Currently in South Shields Museum there is a small exhibition featuring houses and residents of Westoe Village. One of the residents was local historian and photographer, Amy C. Flagg. Amy was born in Chapel House, on the site of a former medieval chapel, the house dates back to 1808. In previous blogs (July 19th 2018 & July 11th 2019) I’ve looked at her life and included a link to a 16min film I made about her local history and photographic work, an important historical archive for the town.
She documented the air raid damage on Shields during the Second World War and printed the photographs in her darkroom in the attic of Chapel House. These photographs and detailed records were just one part of the important historical archive that she left.
Another part of her legacy was a book printed in 1979 by South Tyneside Council Library Service which featured her detailed notes on The History of Shipbuilding in South Shields 1746-1946. The book includes a comprehensive list of ships, shipyard owners and important people of the town like Fairles, Temple, Wallis and the Readheads.
Amy put together a section about the shipbuilder John Readhead and Sons…‘In 1894 at his home, Southgarth in Westoe Village, he had been in failing health for some time but had visited the West Docks almost daily until the last few weeks’. During the Second World War she noted… ‘The West Docks may not have suffered as many attacks from the air as some parts of the town but there is no doubt that in terms of material damage, they were hard hit in April 1941 when major fires were started by incendiaries, and several bombs fell in Readheads yard’. Further research by Amy revealed that …’A ‘Satan’, one of the largest bombs dropped in England to date, fell on Newton & Nicholsons premises near the West Docks but failed to explode: many other bombs of sizeable calibre also fell in the river nearby’.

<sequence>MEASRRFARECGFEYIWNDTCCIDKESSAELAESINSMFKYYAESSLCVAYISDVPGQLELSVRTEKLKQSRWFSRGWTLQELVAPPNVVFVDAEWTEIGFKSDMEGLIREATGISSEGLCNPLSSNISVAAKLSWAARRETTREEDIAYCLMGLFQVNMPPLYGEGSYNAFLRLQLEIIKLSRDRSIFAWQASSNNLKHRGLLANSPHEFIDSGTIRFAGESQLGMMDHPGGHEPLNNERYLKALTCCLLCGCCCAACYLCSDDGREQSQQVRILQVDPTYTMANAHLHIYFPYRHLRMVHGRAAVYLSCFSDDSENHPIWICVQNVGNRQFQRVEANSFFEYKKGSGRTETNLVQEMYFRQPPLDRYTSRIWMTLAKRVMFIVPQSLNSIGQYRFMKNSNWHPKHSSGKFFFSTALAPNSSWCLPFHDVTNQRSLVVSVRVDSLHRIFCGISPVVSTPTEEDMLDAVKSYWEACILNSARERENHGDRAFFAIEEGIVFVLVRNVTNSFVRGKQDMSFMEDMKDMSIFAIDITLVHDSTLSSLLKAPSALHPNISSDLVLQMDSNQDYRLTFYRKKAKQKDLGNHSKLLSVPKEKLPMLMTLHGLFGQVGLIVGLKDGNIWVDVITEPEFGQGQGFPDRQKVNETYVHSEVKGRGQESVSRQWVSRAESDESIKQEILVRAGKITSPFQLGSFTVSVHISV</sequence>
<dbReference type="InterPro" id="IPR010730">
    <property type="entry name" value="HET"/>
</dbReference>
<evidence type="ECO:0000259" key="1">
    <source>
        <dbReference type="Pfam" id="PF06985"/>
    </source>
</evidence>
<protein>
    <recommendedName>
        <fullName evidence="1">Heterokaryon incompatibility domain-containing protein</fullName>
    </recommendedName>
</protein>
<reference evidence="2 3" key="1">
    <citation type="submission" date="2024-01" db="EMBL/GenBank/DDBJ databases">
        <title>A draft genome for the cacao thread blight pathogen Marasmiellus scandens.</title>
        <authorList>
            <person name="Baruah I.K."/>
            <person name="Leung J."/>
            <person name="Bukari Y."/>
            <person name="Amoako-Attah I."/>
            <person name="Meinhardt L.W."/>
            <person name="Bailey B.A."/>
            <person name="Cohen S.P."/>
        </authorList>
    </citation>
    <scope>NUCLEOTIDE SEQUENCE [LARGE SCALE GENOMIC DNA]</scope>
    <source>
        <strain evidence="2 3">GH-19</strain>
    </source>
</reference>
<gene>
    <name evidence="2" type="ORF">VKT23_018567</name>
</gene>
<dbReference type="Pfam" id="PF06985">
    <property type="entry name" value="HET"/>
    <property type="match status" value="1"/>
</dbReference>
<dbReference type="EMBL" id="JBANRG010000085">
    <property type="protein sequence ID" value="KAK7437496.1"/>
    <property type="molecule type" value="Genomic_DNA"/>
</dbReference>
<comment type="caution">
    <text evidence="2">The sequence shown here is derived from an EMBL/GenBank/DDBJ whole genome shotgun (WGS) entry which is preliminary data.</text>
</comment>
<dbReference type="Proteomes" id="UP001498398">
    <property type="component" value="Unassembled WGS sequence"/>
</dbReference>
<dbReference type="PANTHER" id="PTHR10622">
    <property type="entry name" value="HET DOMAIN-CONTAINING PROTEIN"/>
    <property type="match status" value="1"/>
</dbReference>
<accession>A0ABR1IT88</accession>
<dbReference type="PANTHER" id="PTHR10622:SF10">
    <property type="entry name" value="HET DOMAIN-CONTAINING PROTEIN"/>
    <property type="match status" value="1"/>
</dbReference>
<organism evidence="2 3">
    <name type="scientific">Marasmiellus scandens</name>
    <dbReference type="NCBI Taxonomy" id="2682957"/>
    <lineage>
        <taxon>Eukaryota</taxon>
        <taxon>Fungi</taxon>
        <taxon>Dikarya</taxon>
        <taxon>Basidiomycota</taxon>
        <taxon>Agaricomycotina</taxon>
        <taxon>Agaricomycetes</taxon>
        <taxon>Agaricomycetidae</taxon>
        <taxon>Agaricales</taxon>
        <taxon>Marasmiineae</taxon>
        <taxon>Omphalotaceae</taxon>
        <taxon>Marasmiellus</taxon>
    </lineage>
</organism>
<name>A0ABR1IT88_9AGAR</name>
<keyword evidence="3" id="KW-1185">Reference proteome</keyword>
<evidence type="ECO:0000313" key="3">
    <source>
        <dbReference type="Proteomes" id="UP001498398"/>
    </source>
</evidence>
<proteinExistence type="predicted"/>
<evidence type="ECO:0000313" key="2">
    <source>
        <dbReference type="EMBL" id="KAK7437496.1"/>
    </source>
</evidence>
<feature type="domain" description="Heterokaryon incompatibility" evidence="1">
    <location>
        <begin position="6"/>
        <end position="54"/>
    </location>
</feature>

Her notes revealed what she called a ‘family’ feeling in the Readheads shipbuilding firm…’Not only between directors and employees, but department with department, staff with staff. Generation after generation has been proud and anxious to ‘get in’ sons or nephews to the various trades’. Amy realised the importance that Readheads played to South Shields especially during both world wars and recessions.
The book includes sections on place names like Pilot Street, Mill Dam, West Holborn and Coble Landing. At the bottom of The Lawe next to the river Tyne was Shadwell Street and Pilot Street which feature in the opening section of the book…’It is very fitting that these two streets should be the first section in these notes: the eastern extremity of the old township of South Shields was the birthplace and for long the nursery of shipbuilding in our town’.
Copies occasionally appear on EBay, and the book is available for reference only in the Local History section at The Word, South Shields. Check for details.
Gary Alikivi December 2019.